Legislator pushes for RFID ban in California

The sponsor of controversial legislation that would ban most uses of radio frequency identification in California is making a final push for passage of his bill before the Assembly adjourns Sept. 9.

State Sen. Joe Simitian (D) is ramping up his efforts to persuade the state legislature to approve his Identity Information Protection Act of 2005, SB628. The measure would prohibit use of RFID for three years for driver's licenses and student identification, library and health insurance cards.

The bill is the first in the country to propose a broad-ranging ban on RFID to protect privacy and safeguard against identity theft. It addresses a concern that RFID radio signals potentially could be intercepted by unauthorized readers.

The legislation was passed by the California Senate in May, but it has faced obstacles in the Assembly and strong opposition from the state's high-tech industry. The Assembly version softened the ban to allow RFID for access cards for individuals such as first responders and detainees.

The bill was amended again last week to allow consideration in either 2005 or 2006, thus making it a 'two-year bill.' The Assembly's Appropriations Committee postponed a vote on it last week. However, Simitian is telling reporters he is pressing for passage before Sept. 9.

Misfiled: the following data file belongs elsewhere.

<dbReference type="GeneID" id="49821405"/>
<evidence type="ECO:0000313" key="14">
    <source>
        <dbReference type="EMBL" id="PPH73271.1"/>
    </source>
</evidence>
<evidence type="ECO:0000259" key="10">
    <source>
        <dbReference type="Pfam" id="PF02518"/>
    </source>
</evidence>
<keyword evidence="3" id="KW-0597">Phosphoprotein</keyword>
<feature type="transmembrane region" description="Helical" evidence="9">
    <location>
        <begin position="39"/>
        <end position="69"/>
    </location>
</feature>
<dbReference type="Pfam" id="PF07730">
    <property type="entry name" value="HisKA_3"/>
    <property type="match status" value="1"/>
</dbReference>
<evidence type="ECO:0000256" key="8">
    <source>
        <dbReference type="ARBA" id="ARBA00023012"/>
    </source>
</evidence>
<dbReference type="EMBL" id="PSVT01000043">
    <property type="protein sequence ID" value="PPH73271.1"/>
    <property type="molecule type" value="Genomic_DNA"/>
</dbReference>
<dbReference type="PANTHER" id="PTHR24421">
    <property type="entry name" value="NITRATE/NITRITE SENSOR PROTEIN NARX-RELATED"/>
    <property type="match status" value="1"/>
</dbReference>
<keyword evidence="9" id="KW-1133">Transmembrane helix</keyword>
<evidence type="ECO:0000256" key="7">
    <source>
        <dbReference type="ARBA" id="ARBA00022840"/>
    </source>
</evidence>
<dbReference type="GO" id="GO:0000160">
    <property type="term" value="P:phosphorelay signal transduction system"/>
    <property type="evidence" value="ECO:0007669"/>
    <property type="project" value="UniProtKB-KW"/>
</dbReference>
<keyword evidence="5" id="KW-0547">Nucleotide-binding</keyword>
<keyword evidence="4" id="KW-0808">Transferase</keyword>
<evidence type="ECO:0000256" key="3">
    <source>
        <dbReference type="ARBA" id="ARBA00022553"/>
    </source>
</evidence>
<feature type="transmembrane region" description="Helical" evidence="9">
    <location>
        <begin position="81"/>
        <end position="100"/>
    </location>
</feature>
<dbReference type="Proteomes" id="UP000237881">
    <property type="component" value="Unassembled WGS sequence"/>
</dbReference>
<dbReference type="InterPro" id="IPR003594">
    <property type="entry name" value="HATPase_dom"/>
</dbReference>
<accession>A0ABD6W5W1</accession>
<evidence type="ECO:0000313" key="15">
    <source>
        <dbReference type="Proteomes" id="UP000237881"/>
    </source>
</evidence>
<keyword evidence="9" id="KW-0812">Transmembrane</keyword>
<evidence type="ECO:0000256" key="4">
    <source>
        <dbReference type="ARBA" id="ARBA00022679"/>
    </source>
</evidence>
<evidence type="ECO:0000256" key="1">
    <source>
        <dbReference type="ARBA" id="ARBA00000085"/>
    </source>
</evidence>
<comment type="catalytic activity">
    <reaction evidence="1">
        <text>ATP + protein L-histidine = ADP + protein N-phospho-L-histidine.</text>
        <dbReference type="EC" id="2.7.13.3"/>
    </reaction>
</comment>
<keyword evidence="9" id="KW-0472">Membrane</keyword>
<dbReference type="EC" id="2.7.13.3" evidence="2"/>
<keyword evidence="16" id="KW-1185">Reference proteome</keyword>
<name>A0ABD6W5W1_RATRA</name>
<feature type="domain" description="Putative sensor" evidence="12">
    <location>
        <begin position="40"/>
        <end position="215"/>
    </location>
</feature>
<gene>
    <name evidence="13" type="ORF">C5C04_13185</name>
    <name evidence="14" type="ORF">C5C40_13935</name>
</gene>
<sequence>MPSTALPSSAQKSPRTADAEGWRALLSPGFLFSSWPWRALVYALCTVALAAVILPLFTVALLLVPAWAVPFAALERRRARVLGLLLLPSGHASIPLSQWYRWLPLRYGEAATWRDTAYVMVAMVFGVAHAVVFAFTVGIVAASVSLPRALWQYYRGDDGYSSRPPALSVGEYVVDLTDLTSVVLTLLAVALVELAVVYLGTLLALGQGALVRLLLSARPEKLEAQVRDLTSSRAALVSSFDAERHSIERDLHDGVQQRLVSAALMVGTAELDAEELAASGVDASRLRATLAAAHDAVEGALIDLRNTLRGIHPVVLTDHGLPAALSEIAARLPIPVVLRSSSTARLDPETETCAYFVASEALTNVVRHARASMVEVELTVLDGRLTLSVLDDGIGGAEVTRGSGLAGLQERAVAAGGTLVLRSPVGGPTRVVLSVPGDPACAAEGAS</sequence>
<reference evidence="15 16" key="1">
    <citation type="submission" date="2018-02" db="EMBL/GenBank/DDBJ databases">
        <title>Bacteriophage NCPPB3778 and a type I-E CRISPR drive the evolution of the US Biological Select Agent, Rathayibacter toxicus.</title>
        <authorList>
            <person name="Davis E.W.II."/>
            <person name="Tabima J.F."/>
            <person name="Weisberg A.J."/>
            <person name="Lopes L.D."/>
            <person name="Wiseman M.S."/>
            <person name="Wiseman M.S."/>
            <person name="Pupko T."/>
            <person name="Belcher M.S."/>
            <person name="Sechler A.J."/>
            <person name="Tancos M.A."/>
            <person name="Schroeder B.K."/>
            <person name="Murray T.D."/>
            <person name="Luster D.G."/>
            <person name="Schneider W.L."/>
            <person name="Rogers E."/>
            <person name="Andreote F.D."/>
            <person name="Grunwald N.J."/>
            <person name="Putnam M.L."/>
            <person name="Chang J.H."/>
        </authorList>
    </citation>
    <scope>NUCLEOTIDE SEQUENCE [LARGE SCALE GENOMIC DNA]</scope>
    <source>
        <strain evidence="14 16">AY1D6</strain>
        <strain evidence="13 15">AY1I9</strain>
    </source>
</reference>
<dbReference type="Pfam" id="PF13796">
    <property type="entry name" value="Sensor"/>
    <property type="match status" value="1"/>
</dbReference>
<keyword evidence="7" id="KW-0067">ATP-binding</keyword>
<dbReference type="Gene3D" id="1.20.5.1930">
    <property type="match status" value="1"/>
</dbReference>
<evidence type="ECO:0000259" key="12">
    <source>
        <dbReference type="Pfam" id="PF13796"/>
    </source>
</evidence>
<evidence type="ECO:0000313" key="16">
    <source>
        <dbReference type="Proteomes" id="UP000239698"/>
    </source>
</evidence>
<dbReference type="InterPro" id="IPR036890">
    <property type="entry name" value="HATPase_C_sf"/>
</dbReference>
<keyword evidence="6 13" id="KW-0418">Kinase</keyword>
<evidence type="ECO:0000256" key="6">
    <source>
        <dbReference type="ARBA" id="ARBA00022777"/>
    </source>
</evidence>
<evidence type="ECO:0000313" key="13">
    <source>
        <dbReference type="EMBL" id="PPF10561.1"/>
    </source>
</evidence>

The RFID tags, also known as contactless chips, are tiny integrated circuits that are placed on ID cards. They can broadcast identity information by radio waves to a reader.

There has been controversy over RFID's potential for privacy and security breaches due to the tags being read by unauthorized readers. But RFID supporters say shielding devices, such as metal, can be used to block the radio waves.

The legislation has been endorsed by the Northern California chapter of the American Civil Liberties Union and by the Los Angeles Times, among others.

Alice Lipowicz is a staff writer for Government Computer News' sister publication, Washington Technology.

About the Author

Alice Lipowicz is a staff writer covering government 2.0, homeland security and other IT policies for Federal Computer Week.

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